A few months ago, social media was buzzing with the hashtag #BringBackOurGirls. Meant to raise awareness of the tragic situation in Nigeria where over 200 young girls were kidnapped by an Islamic extremist group, Boko Haram, #BringBackOurGirls garnered international attention. The New York Times reported in May:
That was April 15 in northern Nigeria. The girls were kidnapped by an extremist Muslim group called Boko Haram, whose name in the Hausa language means “Western education is a sin.”
These girls, ages 15 to 18 and Christians and Muslims alike, knew the risks of seeking an education, and schools in the area had closed in March for fear of terror attacks. But this school had reopened so that the girls — the stars of their families and villages — could take their final exams. They were expected to move on to become teachers, doctors, lawyers.
Instead, they reportedly are being auctioned off for $12 each to become “wives” of militants. About 50 girls escaped, but the police say that 276 are still missing — and the Nigerian government has done next to nothing to recover the girls.
People took to Twitter with the hashtag “#BringBackOurGirls, the first lady joined in and then nothing happened. Months later and still… nothing.
This video report is from July 7:
About a month ago, former British Prime Minister, Gordon Brown, made a statement that was about as effective as the hashtag. The Ottawa Citizen reported:
Former British Prime Minister Gordon Brown, in his role as a UN global ambassador, tried to keep up hope for the girls’ return on the bleak anniversary, but his words had a hollow ring.
“The world has not forgotten these girls. Not in a 100 days. Not for one day,” Brown wrote.
Yes it has. The universal outrage that greeted the abduction, and the massive effort to mobilize the global community to confront the terrorists and rescue the girls, has dissipated. Western governments talked tough, promised big, but in the end, did precious little to help save the girls.
A world-wide Bring Back Our Girls campaign led by politicians, religious leaders and celebrities swept across continents and energized people. There was hope, but it was only fleeting. Once the sad faces that tugged at our heartstrings disappeared from our TV screens, the outrage faded, and governments moved on to the next crisis in the headlines, promises forgotten. People returned to their busy lives, and the Bring Back Our Girls campaign fizzled.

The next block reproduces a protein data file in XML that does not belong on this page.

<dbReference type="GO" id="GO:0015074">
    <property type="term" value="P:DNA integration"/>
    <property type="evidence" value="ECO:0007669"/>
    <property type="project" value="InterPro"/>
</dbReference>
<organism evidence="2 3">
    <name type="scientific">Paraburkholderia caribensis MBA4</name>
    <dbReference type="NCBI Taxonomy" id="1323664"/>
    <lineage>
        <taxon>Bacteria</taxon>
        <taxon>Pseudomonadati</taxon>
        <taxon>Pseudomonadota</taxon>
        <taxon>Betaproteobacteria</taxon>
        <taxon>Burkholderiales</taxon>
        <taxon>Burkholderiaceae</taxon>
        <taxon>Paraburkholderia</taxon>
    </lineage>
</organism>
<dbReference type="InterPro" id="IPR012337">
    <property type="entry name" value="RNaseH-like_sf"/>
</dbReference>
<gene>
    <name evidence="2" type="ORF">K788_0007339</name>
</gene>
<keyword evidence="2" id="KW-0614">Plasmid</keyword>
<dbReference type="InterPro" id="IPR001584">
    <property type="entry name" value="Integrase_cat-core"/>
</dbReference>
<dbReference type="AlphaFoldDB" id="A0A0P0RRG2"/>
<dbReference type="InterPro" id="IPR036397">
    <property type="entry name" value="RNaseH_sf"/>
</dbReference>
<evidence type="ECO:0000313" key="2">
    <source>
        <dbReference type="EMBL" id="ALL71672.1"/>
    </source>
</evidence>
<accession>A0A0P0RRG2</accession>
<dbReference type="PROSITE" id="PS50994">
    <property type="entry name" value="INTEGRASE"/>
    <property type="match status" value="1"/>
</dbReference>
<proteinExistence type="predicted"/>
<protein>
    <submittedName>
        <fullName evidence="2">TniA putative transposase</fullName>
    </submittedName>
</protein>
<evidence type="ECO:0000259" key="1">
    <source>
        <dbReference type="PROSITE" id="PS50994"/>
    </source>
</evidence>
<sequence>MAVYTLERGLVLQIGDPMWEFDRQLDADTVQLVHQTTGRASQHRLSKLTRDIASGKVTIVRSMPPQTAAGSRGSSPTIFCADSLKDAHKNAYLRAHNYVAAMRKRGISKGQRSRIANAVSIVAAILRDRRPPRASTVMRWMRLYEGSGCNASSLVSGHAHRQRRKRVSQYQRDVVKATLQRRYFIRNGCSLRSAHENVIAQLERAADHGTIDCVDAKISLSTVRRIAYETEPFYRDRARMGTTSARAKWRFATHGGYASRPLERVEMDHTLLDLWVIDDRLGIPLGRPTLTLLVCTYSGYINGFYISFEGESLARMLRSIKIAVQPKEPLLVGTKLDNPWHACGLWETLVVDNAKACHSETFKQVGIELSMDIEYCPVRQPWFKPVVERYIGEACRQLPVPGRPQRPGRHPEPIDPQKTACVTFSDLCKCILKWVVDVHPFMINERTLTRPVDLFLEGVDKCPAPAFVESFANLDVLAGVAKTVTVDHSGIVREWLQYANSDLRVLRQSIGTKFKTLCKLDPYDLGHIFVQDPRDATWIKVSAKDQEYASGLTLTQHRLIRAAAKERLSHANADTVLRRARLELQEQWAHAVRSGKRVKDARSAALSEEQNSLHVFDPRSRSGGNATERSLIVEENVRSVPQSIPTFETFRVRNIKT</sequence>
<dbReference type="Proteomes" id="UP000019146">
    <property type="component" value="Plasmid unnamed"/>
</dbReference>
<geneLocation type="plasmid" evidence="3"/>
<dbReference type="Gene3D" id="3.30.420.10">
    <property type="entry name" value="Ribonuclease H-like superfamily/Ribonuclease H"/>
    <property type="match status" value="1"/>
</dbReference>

What is clear though, is that by all accounts, the Nigerian government is either unwilling or ill equipped to handle Boko Haram. Likely both. Nigerians protested, demanded the government intervene and mount a rescue effort to retrieve the missing girls, but their pleas fell on deaf ears.
Earlier this month, US intelligence spotted what appeared to be groups of the missing girls.
Nigerian President Goodluck Jonathan, who faces re-election in February, is under political pressure to secure the girls’ release, with some people urging him to agree to a prisoner swap.
His government has ruled out a rescue operation, saying it is unwilling to risk the girls’ lives, or a prisoner swap.
“We don’t exchange innocent people for criminals. That is not in the cards,” said Mr. Jonathan’s spokesman, Reuben Abati, last week in an interview.
While the Nigerian government doesn’t seem to be actively pursuing the girls, several intermediaries have attempted negotiations. Reportedly, the negotiations where neither encouraged nor discouraged by Nigerian officials. According to one intermediary, and contradictory to earlier reports, the girls are being treated as special prisoners and are unharmed.
In a statement by the Defence spokesman, Major General Chris Olukolade, insisted that the sovereignty and territorial integrity of the country remained intact.
“The claim is empty. The sovereignty and territorial integrity of the Nigerian state is still intact. Any group of terrorists laying claim to any portion of the country will not be allowed to get away with that expression of delusion and crime.
“Appropriate military operations to secure that area from the activities of the bandits are still ongoing,” the statement read.
While the world may have forgotten and the hashtag is no longer trending, our thoughts and prayers remain with the captured girls whose fate remains uncertain.
Follow Kemberlee Kaye on TwitterDONATE
Donations tax deductible
to the full extent allowed by law.